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Euro zone banks rise as ECB slows bond purchases

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(Reuters) -Euro zone stocks bounced off session lows and banking shares climbed on Thursday after the European Central Bank signalled it will only slightly reduce its emergency bond purchases over the coming quarter, in line with expectations.

FILE PHOTO: The German share price index DAX graph is pictured at the stock exchange in Frankfurt, Germany, September 3, 2021. REUTERS/Staff

After falling as much as 0.9% in morning trade, the index clawed back losses and was last down 0.1% while the euro extended gains. [FRX/]

Rate-sensitive banking stocks in the bloc turned positive and were last up 0.3%.

The ECB, while taking a token step towards unwinding the emergency aid, gave no signal of its next policy move, including how it might dismantle the 1.85 trillion euro Pandemic Emergency Purchase Programme (PEPP) which has kept borrowing costs low for governments and businesses.

“I think it has been largely priced by the market,” AXA Group chief economist Gilles Moec said, adding that all eyes will be on ECB President Christine Lagarde’s news conference, which begins at 1230 GMT.

Moec said the focus was now on whether Lagarde would talk about a potential end date for the PEPP programme, which would be a true tapering. “I think the council is far too divided for her to start deliberating on that.”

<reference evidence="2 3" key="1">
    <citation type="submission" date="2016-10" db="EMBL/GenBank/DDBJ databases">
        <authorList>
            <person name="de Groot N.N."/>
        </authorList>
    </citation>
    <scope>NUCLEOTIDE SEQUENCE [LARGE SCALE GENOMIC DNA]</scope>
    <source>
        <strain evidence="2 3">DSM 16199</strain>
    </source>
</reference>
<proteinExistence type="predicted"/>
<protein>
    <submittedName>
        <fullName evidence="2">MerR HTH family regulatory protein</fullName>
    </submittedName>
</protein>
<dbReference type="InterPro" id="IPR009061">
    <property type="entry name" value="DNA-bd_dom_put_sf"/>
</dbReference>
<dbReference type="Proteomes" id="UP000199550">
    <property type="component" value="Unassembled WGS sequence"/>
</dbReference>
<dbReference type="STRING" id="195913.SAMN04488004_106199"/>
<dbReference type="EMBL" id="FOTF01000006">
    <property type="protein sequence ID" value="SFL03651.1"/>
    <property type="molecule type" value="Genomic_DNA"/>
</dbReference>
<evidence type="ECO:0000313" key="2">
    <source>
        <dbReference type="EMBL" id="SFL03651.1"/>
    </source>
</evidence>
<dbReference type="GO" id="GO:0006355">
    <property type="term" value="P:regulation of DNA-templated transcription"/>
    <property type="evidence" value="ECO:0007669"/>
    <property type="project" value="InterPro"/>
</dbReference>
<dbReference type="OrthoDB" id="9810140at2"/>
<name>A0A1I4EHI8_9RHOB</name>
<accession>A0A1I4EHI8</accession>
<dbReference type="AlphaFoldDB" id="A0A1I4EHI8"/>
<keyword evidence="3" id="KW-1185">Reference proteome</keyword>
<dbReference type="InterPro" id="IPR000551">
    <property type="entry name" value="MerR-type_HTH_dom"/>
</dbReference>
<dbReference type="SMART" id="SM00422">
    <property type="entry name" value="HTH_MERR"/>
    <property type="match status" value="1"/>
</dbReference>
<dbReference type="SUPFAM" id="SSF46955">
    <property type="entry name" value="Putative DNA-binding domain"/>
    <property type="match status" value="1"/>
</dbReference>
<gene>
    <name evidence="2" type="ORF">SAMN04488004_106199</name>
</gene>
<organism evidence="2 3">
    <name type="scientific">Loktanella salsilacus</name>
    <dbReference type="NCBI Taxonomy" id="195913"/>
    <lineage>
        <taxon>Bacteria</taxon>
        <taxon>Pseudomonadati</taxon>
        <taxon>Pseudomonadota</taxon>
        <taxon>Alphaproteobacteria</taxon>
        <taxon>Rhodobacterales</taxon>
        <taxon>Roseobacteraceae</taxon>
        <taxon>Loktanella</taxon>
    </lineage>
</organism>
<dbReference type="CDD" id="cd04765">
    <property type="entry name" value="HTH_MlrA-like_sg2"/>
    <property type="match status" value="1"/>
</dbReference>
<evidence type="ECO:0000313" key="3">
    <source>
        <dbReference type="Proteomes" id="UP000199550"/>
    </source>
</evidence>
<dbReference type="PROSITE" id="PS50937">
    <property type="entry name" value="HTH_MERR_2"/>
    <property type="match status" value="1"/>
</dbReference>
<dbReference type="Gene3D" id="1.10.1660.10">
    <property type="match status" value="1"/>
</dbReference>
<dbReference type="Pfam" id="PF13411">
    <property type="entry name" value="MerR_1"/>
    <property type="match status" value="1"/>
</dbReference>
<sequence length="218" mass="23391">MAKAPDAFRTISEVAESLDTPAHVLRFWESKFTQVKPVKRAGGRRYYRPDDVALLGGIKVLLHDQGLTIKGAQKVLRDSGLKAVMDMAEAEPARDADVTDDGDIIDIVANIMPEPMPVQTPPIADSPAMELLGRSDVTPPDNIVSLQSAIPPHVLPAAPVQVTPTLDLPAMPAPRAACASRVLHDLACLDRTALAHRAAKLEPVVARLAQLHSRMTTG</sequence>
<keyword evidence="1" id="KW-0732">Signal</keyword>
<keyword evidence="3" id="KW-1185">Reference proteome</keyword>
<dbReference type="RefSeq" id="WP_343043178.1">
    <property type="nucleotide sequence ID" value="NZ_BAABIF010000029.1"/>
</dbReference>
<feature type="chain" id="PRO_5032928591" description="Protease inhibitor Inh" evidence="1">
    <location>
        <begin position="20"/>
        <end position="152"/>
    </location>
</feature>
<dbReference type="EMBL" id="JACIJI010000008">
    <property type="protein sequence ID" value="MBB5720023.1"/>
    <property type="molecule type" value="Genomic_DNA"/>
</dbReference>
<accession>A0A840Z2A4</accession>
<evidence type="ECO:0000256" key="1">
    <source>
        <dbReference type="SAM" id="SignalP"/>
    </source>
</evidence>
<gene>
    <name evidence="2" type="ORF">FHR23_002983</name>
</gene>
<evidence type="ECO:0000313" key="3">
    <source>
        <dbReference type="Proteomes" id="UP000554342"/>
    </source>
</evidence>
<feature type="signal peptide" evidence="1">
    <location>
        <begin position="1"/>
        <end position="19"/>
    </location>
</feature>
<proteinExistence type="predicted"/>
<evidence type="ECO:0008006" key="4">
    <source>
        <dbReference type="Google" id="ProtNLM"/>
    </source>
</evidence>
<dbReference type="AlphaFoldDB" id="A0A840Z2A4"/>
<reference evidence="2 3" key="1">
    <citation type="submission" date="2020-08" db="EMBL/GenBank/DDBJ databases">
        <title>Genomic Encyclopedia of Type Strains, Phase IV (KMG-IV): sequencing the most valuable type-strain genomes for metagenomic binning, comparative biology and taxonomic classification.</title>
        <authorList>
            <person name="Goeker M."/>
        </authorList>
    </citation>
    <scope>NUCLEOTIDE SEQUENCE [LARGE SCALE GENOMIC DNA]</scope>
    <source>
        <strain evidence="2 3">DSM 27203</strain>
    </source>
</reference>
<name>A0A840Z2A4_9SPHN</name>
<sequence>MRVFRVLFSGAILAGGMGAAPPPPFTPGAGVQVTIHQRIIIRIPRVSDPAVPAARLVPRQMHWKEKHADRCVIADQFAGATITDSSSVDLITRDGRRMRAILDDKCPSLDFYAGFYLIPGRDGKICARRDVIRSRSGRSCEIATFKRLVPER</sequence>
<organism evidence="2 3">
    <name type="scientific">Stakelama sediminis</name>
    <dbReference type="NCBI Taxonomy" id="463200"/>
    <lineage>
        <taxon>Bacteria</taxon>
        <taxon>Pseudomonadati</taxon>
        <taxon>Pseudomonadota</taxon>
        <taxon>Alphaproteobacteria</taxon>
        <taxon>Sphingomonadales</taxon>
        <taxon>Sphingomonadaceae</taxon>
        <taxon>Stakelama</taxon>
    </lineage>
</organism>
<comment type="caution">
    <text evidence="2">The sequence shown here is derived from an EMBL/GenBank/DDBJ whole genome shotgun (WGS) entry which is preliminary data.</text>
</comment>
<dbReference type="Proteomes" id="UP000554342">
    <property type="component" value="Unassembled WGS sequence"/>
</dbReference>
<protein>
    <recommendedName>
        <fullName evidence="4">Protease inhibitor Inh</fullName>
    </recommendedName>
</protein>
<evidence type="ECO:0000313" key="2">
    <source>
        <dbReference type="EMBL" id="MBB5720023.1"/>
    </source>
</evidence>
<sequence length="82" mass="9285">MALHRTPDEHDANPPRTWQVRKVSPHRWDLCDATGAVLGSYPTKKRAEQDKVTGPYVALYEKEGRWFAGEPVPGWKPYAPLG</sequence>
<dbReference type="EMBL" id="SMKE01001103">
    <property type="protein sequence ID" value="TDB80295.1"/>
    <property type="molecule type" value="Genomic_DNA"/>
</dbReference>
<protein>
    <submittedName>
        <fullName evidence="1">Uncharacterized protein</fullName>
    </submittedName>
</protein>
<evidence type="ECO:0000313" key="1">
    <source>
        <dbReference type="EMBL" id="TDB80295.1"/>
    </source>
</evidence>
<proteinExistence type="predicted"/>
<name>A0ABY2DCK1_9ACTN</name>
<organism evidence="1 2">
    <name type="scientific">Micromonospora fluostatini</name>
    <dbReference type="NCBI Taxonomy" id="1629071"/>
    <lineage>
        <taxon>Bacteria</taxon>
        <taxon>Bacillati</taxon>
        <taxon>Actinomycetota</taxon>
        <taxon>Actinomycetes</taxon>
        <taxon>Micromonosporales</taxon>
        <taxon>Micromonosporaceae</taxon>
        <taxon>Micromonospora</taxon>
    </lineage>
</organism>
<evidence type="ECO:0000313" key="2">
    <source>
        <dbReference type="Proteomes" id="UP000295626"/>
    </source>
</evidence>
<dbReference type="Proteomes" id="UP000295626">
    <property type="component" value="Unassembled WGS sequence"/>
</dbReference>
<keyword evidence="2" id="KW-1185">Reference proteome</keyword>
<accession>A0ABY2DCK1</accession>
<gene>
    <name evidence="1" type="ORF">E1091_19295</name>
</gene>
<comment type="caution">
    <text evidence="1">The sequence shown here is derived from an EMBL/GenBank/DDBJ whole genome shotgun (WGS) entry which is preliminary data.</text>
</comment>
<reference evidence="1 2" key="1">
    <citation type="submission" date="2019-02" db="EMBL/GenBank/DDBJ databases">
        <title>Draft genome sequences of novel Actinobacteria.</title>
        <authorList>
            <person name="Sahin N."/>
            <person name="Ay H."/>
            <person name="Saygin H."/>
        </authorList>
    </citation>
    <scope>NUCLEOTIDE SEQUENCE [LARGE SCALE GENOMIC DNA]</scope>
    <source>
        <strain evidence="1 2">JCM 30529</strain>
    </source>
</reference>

The continent-wide STOXX 600 index was down 0.1%, coming off early lows. UK’s FTSE 100 led losses among regional indexes with a 0.9% drop. [.L]

British airline easyJet tumbled 10.2% after it rejected a takeover approach from Wizz Air, opting instead to raise $1.7 billion from shareholders and go it alone in an industry battling to recover from the pandemic

Rival British Airways-owner IAG fell 3.2%, while Wizz Air dropped 1.2%, dragging the wider travel & leisure index down 0.8%.

After hitting record highs in mid-August, the STOXX 600 has traded below those levels as fears about the fast-spreading Delta coronavirus variant, slowing recovery, and the withdrawal of stimulus by major central banks worried investors.

With Chinese gaming stocks coming under pressure from fresh regulatory scrutiny, Dutch investor Prosus, which has a stake in Chinese tech giant Tencent, fell 5.3%.

European gaming stocks including France’s Ubisoft, Ebracer and Rovio fell between 1% and 4%.

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